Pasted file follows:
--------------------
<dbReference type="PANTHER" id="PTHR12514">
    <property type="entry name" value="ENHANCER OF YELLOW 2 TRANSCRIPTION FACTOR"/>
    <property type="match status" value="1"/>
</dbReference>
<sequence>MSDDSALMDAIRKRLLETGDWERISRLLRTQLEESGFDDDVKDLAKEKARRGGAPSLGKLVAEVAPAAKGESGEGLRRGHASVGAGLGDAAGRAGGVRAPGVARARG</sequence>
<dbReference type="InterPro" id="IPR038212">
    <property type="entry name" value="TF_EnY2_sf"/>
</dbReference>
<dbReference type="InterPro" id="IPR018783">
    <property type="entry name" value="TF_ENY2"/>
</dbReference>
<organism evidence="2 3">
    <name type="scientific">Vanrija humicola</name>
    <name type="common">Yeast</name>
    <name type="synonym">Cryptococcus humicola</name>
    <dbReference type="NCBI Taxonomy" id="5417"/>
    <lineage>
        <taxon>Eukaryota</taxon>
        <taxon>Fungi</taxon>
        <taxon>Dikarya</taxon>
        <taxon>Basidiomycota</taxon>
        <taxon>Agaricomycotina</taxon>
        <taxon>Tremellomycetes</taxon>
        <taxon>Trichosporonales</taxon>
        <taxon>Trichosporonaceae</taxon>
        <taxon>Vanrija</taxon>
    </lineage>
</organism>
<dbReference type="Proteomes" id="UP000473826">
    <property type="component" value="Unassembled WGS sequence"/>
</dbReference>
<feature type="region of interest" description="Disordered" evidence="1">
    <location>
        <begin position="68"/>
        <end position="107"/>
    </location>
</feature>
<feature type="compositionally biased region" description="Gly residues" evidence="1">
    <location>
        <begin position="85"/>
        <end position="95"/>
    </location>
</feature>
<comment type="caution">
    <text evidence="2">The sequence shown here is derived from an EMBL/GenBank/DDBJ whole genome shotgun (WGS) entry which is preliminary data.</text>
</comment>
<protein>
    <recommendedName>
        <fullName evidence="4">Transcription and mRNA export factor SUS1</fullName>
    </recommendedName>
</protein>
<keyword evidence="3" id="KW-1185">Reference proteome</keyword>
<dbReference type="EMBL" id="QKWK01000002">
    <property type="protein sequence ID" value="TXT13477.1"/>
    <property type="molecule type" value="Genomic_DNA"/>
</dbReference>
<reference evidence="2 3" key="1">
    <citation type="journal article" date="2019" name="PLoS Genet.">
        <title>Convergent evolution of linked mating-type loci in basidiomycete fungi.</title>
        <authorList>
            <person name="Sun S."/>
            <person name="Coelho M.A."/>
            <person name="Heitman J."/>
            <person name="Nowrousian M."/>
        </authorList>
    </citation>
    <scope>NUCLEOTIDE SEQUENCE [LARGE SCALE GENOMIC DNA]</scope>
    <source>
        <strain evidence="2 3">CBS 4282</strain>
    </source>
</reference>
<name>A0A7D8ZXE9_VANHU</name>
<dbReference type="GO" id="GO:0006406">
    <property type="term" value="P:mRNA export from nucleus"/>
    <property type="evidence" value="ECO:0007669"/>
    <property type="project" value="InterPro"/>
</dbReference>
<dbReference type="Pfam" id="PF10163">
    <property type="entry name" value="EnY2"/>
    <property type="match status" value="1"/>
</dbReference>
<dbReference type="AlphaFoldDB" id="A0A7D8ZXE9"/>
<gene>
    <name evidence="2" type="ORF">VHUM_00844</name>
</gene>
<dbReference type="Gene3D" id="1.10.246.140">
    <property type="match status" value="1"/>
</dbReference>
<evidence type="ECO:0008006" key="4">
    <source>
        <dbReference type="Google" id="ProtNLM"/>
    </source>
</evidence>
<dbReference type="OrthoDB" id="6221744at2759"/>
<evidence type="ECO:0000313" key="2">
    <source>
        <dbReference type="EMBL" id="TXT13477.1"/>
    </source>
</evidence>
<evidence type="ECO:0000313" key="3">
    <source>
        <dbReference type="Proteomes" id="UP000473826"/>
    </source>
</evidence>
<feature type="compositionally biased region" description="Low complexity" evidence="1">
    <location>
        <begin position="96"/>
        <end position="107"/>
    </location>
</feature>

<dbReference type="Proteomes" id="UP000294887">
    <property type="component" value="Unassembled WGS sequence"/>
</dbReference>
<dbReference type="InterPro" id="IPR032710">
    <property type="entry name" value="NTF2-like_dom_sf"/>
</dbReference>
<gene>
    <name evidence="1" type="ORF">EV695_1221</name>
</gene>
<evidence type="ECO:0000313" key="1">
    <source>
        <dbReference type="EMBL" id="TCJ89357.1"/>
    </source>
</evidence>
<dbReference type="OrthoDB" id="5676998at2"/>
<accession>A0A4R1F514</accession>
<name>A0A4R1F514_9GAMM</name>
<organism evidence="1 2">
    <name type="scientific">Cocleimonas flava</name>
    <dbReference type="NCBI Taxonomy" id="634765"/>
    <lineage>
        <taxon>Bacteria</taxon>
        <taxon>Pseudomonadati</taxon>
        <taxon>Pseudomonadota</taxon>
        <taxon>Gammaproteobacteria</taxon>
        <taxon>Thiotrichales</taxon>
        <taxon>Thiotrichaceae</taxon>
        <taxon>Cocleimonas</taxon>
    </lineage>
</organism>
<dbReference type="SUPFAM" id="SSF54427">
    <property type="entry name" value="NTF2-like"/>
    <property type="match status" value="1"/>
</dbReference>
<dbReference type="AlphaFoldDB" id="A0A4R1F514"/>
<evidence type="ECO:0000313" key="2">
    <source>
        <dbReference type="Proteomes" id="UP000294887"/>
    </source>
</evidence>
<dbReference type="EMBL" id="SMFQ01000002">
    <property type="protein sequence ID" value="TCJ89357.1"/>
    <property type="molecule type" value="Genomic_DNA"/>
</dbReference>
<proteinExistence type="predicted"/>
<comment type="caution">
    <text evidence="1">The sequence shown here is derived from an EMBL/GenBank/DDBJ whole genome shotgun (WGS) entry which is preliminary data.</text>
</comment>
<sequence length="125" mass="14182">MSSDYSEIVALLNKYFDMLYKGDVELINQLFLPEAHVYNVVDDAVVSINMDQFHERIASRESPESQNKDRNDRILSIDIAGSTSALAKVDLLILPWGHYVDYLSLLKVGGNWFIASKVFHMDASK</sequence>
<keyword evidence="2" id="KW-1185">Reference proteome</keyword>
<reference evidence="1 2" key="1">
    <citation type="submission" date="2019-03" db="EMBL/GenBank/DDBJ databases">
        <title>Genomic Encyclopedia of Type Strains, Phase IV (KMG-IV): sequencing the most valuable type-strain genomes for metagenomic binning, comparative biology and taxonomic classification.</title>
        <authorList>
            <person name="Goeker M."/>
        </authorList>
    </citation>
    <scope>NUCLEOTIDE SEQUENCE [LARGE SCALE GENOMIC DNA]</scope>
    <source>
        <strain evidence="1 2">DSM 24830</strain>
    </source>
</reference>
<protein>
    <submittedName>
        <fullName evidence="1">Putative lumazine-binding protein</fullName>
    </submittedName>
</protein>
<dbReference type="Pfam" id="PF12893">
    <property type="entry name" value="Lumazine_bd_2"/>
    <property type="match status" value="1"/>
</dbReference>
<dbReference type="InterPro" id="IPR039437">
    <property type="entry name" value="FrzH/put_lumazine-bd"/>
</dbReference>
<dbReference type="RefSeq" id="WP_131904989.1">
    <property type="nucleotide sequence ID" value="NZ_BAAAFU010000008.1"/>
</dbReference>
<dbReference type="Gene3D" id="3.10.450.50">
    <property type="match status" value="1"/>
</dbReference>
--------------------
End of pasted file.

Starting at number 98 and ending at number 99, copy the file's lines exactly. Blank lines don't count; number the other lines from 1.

    </source>
</evidence>